1. A ruined waistcoat

The England football team returned from the Russia World cup a couple of days ago (as I write in mid July 2018). The team performed better than the most optimistic of optimists! One of the talking points during the tournament was the manager’s waistcoat! He wore it to every game – even in the sultry heat when the team defeated Sweden in Samara. Apparently online sales of M&S waistcoats doubled during the world cup!  Jeremiah was asked by the Lord to wear a linen belt – perhaps if he had been sent to speak to the English people it would have been a waistcoat!

This was the second in a series of symbolic acts that Jeremiah was asked to play out to the people of Judah. ‘Go and buy a linen belt and put it round your waist, but do not let it touch water’ (verse 1), said the Lord. So Jeremiah bought the belt and wore it around his waist. Presumably Jeremiah had word the belt as he spoke to the people on behalf of the Lord and perhaps it became as well associated with him as Gareth Southgate’s waistcoat became. Since linen was a specific fabric worn by priests, perhaps there was a symbolic aspect to the fabric itself. The Lord then spoke to Jeremiah a second time: ‘take the belt you bought and are wearing round your waist, and go now to Perath and hide it there in a crevice in the rocks.’ It seems best to understand the word translated in the NIV as Perath, as the Euphrates. Now this was not close-by, in fact it would require a journey of some 350 miles to take the belt to the Euphrates , hide it in the rocks. Jeremiah would take several weeks to get to the Euphrates and return minus his belt. Imagine if Gareth Southgate went off for a few months and on his next England international match turned up without the waistcoat. Questions would be asked! But there was more to follow for Jeremiah.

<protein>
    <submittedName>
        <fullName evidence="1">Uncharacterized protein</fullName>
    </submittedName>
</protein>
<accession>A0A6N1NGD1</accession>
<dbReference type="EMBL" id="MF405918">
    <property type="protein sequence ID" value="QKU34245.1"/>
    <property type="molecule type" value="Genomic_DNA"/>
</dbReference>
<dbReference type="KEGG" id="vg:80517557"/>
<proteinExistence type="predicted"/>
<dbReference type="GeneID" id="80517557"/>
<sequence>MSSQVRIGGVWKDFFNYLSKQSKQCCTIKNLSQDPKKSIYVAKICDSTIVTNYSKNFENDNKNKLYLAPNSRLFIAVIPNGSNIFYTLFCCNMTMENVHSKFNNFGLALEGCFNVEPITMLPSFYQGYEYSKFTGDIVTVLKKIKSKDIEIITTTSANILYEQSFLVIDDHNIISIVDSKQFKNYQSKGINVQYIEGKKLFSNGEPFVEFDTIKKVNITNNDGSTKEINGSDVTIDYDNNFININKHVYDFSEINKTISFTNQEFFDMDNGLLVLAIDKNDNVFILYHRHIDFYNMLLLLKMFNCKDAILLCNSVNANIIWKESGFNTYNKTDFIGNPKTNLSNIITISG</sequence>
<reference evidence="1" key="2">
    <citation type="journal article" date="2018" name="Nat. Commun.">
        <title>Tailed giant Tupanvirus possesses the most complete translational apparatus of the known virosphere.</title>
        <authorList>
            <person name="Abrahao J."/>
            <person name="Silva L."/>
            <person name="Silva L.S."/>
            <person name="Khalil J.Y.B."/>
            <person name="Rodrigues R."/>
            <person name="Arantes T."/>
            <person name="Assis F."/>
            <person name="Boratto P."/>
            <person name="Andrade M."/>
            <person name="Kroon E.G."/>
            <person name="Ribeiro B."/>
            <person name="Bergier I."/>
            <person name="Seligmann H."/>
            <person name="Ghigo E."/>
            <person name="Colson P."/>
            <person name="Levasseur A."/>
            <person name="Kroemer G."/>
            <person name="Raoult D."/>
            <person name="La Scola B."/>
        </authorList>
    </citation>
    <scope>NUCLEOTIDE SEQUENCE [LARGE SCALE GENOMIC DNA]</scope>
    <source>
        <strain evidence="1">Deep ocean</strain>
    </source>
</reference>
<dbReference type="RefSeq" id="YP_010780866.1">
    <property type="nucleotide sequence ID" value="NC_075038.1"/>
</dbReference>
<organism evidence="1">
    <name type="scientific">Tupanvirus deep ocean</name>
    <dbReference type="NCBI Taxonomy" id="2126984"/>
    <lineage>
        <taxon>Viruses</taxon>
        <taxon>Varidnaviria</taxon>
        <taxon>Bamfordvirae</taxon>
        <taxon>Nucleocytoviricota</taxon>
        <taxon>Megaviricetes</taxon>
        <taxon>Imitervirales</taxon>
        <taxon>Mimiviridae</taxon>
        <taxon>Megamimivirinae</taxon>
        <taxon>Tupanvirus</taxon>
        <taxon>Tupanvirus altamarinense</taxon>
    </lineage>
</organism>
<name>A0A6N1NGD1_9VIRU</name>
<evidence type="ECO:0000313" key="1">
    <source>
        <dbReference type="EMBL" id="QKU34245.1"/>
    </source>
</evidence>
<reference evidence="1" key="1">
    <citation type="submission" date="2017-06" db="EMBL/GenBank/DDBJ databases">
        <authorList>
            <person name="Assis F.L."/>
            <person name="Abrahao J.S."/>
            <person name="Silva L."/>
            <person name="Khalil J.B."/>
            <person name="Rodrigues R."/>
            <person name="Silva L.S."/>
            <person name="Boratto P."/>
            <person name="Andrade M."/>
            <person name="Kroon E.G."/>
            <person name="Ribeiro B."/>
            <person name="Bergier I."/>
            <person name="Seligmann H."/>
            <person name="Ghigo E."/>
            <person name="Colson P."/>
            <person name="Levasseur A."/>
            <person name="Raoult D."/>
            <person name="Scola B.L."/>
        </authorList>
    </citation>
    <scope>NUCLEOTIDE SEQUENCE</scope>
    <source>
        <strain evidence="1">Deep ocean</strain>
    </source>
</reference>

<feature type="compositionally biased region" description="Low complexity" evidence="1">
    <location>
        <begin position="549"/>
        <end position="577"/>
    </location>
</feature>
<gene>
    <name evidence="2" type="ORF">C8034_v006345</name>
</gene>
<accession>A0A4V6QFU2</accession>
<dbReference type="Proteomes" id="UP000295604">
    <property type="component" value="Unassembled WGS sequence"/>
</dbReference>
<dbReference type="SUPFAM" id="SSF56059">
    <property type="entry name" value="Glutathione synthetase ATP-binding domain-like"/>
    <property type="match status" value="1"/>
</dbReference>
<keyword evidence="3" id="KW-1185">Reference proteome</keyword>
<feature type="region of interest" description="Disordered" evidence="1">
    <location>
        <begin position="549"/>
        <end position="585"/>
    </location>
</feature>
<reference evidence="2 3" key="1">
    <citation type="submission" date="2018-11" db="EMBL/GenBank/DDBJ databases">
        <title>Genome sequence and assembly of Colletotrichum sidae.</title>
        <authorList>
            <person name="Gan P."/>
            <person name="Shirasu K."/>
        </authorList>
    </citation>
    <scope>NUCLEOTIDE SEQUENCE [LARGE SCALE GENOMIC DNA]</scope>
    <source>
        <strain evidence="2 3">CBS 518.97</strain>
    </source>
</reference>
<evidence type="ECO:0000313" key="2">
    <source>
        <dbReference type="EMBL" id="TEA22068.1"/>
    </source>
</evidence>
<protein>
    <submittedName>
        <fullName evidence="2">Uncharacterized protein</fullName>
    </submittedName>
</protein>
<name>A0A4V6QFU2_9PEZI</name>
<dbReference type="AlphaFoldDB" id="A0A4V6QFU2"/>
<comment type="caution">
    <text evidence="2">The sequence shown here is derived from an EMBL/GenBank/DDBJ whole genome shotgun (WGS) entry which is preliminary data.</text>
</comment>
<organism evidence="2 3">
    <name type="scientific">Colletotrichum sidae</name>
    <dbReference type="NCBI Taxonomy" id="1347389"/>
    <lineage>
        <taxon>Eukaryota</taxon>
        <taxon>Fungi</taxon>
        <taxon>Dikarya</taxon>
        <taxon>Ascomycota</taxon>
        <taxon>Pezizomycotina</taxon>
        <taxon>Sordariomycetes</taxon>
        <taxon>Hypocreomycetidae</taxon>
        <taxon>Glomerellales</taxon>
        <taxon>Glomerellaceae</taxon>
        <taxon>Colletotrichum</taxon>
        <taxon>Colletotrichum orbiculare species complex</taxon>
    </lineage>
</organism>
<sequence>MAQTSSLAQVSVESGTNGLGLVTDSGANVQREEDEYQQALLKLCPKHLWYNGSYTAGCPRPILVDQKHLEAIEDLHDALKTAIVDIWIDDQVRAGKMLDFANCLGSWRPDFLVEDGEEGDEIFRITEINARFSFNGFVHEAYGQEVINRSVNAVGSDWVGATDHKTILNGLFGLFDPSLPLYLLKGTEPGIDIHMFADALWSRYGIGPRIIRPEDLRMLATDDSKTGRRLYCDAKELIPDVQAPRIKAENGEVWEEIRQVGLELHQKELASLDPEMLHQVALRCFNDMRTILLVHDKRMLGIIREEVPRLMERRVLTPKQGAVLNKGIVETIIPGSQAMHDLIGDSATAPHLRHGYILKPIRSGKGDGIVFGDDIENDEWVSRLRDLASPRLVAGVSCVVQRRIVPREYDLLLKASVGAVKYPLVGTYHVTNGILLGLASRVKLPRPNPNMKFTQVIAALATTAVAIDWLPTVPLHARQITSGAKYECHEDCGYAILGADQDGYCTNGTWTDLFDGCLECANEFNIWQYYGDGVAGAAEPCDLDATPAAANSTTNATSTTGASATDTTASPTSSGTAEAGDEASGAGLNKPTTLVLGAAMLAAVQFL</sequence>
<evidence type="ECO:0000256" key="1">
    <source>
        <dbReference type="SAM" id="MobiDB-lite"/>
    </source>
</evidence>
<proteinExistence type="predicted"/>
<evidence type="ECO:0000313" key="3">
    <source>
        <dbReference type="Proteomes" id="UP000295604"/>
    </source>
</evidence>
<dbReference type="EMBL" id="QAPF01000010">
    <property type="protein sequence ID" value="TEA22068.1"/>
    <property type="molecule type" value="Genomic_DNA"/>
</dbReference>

It was after ‘many days,’ that the Lord instructed Jeremiah to go back to the Euphrates (another 700 mile round trip) and retrieve the belt. Not surprisingly the belt was in a bad way: ‘it was ruined and completely useless.’ We are not told, but I suspect that Jeremiah wore the ruined belt as he spoke to the people. Now he had their attention! But what was the point?

The message was uncompromising: ‘In the same way I will ruin the pride of Judah and the great pride of Jerusalem’ (verse 9). What exactly was the pride of Jerusalem? The temple: the magnificent structure built by king Solomon and refurbished by king Josiah. As for the people they will be like the belt too – they will be ‘completely useless.’ Why? Because they refused to listen to the Lord’s words, they were stubborn and replaced the true God with false gods. This sounds depressingly familiar. The people of our country stubbornly refuse to listen to God’s words and they too have replaced God with all sorts of false beliefs.